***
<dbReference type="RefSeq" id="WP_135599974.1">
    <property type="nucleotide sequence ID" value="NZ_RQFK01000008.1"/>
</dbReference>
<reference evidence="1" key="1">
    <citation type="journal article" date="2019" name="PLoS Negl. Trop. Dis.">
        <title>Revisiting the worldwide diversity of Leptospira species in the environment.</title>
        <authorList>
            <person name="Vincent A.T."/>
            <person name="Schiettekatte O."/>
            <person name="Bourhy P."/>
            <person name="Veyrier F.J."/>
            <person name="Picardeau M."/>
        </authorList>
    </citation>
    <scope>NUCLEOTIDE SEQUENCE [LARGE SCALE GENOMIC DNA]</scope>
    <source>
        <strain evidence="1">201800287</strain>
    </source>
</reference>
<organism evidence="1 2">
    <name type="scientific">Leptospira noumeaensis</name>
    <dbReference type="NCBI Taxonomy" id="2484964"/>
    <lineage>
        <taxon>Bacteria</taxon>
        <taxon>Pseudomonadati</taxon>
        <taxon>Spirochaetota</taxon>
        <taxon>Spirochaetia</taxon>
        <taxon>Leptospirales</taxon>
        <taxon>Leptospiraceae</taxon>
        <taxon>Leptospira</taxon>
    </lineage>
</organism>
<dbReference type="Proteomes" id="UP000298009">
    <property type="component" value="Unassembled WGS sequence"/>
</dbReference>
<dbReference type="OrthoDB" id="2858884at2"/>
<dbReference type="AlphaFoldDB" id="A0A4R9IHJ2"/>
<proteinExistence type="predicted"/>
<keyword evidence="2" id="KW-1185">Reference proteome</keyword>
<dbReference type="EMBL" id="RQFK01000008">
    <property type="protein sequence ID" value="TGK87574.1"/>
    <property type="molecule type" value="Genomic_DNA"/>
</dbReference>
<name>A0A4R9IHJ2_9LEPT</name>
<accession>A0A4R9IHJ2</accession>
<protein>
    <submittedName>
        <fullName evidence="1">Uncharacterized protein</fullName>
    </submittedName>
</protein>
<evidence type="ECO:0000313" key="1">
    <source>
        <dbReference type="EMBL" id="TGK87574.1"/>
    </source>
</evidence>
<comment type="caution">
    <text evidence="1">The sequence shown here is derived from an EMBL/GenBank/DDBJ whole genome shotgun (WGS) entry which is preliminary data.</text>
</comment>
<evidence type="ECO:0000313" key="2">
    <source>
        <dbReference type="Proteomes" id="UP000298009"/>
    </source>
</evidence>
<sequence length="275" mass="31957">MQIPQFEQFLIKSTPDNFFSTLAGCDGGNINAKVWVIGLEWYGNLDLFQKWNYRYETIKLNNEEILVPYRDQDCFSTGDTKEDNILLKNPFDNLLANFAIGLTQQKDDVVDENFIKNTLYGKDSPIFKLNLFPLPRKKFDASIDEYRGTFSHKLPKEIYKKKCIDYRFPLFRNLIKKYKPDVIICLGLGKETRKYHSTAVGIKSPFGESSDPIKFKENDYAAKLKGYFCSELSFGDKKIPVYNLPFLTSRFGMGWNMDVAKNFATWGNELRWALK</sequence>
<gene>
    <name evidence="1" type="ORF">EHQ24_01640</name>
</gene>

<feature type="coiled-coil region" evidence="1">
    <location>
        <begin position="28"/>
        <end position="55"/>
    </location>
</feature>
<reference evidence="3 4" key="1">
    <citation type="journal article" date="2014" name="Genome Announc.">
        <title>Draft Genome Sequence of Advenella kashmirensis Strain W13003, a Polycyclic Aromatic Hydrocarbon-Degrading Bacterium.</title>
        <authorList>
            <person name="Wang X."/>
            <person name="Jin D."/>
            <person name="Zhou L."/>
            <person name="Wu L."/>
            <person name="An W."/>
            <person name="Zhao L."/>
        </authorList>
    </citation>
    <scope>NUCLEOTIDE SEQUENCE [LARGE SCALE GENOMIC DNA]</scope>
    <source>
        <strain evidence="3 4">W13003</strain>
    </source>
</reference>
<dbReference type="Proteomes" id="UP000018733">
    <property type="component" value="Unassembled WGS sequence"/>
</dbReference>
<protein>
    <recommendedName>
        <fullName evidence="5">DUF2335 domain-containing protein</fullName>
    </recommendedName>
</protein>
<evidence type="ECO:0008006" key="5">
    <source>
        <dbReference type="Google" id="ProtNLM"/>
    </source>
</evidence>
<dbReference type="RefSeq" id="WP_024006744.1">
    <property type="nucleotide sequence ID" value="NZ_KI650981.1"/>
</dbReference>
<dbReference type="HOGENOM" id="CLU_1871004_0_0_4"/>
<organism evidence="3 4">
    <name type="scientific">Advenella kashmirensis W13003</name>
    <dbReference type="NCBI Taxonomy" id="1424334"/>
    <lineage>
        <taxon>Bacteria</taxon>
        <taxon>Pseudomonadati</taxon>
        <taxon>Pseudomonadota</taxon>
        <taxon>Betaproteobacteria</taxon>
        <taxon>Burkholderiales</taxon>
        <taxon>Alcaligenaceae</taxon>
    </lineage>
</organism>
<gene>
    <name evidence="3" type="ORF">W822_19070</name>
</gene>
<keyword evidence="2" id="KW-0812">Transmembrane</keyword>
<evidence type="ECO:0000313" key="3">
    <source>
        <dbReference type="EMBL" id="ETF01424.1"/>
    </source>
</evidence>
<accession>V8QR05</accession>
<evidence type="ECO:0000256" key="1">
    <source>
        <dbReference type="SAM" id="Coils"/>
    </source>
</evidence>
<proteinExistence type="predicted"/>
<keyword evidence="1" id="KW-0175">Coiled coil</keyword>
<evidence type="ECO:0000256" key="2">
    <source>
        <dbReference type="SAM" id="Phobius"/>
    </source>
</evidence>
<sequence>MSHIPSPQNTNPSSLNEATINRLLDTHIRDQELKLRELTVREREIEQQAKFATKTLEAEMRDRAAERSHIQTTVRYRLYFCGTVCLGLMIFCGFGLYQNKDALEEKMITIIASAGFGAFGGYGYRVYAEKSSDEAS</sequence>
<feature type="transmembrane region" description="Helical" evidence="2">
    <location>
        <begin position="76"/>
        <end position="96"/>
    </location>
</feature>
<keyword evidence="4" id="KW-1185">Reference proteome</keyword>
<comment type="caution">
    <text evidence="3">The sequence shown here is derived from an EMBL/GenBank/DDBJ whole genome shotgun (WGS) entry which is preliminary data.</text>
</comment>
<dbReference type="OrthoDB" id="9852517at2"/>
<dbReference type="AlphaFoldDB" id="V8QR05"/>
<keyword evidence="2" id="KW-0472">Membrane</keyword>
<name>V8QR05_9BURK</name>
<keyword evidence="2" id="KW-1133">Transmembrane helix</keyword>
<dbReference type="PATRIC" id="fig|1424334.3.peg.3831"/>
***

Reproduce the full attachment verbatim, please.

<dbReference type="RefSeq" id="WP_135599974.1">
    <property type="nucleotide sequence ID" value="NZ_RQFK01000008.1"/>
</dbReference>
<reference evidence="1" key="1">
    <citation type="journal article" date="2019" name="PLoS Negl. Trop. Dis.">
        <title>Revisiting the worldwide diversity of Leptospira species in the environment.</title>
        <authorList>
            <person name="Vincent A.T."/>
            <person name="Schiettekatte O."/>
            <person name="Bourhy P."/>
            <person name="Veyrier F.J."/>
            <person name="Picardeau M."/>
        </authorList>
    </citation>
    <scope>NUCLEOTIDE SEQUENCE [LARGE SCALE GENOMIC DNA]</scope>
    <source>
        <strain evidence="1">201800287</strain>
    </source>
</reference>
<organism evidence="1 2">
    <name type="scientific">Leptospira noumeaensis</name>
    <dbReference type="NCBI Taxonomy" id="2484964"/>
    <lineage>
        <taxon>Bacteria</taxon>
        <taxon>Pseudomonadati</taxon>
        <taxon>Spirochaetota</taxon>
        <taxon>Spirochaetia</taxon>
        <taxon>Leptospirales</taxon>
        <taxon>Leptospiraceae</taxon>
        <taxon>Leptospira</taxon>
    </lineage>
</organism>
<dbReference type="Proteomes" id="UP000298009">
    <property type="component" value="Unassembled WGS sequence"/>
</dbReference>
<dbReference type="OrthoDB" id="2858884at2"/>
<dbReference type="AlphaFoldDB" id="A0A4R9IHJ2"/>
<proteinExistence type="predicted"/>
<keyword evidence="2" id="KW-1185">Reference proteome</keyword>
<dbReference type="EMBL" id="RQFK01000008">
    <property type="protein sequence ID" value="TGK87574.1"/>
    <property type="molecule type" value="Genomic_DNA"/>
</dbReference>
<name>A0A4R9IHJ2_9LEPT</name>
<accession>A0A4R9IHJ2</accession>
<protein>
    <submittedName>
        <fullName evidence="1">Uncharacterized protein</fullName>
    </submittedName>
</protein>
<evidence type="ECO:0000313" key="1">
    <source>
        <dbReference type="EMBL" id="TGK87574.1"/>
    </source>
</evidence>
<comment type="caution">
    <text evidence="1">The sequence shown here is derived from an EMBL/GenBank/DDBJ whole genome shotgun (WGS) entry which is preliminary data.</text>
</comment>
<evidence type="ECO:0000313" key="2">
    <source>
        <dbReference type="Proteomes" id="UP000298009"/>
    </source>
</evidence>
<sequence length="275" mass="31957">MQIPQFEQFLIKSTPDNFFSTLAGCDGGNINAKVWVIGLEWYGNLDLFQKWNYRYETIKLNNEEILVPYRDQDCFSTGDTKEDNILLKNPFDNLLANFAIGLTQQKDDVVDENFIKNTLYGKDSPIFKLNLFPLPRKKFDASIDEYRGTFSHKLPKEIYKKKCIDYRFPLFRNLIKKYKPDVIICLGLGKETRKYHSTAVGIKSPFGESSDPIKFKENDYAAKLKGYFCSELSFGDKKIPVYNLPFLTSRFGMGWNMDVAKNFATWGNELRWALK</sequence>
<gene>
    <name evidence="1" type="ORF">EHQ24_01640</name>
</gene>

<feature type="coiled-coil region" evidence="1">
    <location>
        <begin position="28"/>
        <end position="55"/>
    </location>
</feature>
<reference evidence="3 4" key="1">
    <citation type="journal article" date="2014" name="Genome Announc.">
        <title>Draft Genome Sequence of Advenella kashmirensis Strain W13003, a Polycyclic Aromatic Hydrocarbon-Degrading Bacterium.</title>
        <authorList>
            <person name="Wang X."/>
            <person name="Jin D."/>
            <person name="Zhou L."/>
            <person name="Wu L."/>
            <person name="An W."/>
            <person name="Zhao L."/>
        </authorList>
    </citation>
    <scope>NUCLEOTIDE SEQUENCE [LARGE SCALE GENOMIC DNA]</scope>
    <source>
        <strain evidence="3 4">W13003</strain>
    </source>
</reference>
<dbReference type="Proteomes" id="UP000018733">
    <property type="component" value="Unassembled WGS sequence"/>
</dbReference>
<protein>
    <recommendedName>
        <fullName evidence="5">DUF2335 domain-containing protein</fullName>
    </recommendedName>
</protein>
<evidence type="ECO:0008006" key="5">
    <source>
        <dbReference type="Google" id="ProtNLM"/>
    </source>
</evidence>
<dbReference type="RefSeq" id="WP_024006744.1">
    <property type="nucleotide sequence ID" value="NZ_KI650981.1"/>
</dbReference>
<dbReference type="HOGENOM" id="CLU_1871004_0_0_4"/>
<organism evidence="3 4">
    <name type="scientific">Advenella kashmirensis W13003</name>
    <dbReference type="NCBI Taxonomy" id="1424334"/>
    <lineage>
        <taxon>Bacteria</taxon>
        <taxon>Pseudomonadati</taxon>
        <taxon>Pseudomonadota</taxon>
        <taxon>Betaproteobacteria</taxon>
        <taxon>Burkholderiales</taxon>
        <taxon>Alcaligenaceae</taxon>
    </lineage>
</organism>
<gene>
    <name evidence="3" type="ORF">W822_19070</name>
</gene>
<keyword evidence="2" id="KW-0812">Transmembrane</keyword>
<evidence type="ECO:0000313" key="3">
    <source>
        <dbReference type="EMBL" id="ETF01424.1"/>
    </source>
</evidence>
<accession>V8QR05</accession>
<evidence type="ECO:0000256" key="1">
    <source>
        <dbReference type="SAM" id="Coils"/>
    </source>
</evidence>
<proteinExistence type="predicted"/>
<keyword evidence="1" id="KW-0175">Coiled coil</keyword>
<evidence type="ECO:0000256" key="2">
    <source>
        <dbReference type="SAM" id="Phobius"/>
    </source>
</evidence>
<sequence>MSHIPSPQNTNPSSLNEATINRLLDTHIRDQELKLRELTVREREIEQQAKFATKTLEAEMRDRAAERSHIQTTVRYRLYFCGTVCLGLMIFCGFGLYQNKDALEEKMITIIASAGFGAFGGYGYRVYAEKSSDEAS</sequence>
<feature type="transmembrane region" description="Helical" evidence="2">
    <location>
        <begin position="76"/>
        <end position="96"/>
    </location>
</feature>
<keyword evidence="4" id="KW-1185">Reference proteome</keyword>
<comment type="caution">
    <text evidence="3">The sequence shown here is derived from an EMBL/GenBank/DDBJ whole genome shotgun (WGS) entry which is preliminary data.</text>
</comment>
<dbReference type="OrthoDB" id="9852517at2"/>
<dbReference type="AlphaFoldDB" id="V8QR05"/>
<keyword evidence="2" id="KW-0472">Membrane</keyword>
<name>V8QR05_9BURK</name>
<keyword evidence="2" id="KW-1133">Transmembrane helix</keyword>
<dbReference type="PATRIC" id="fig|1424334.3.peg.3831"/>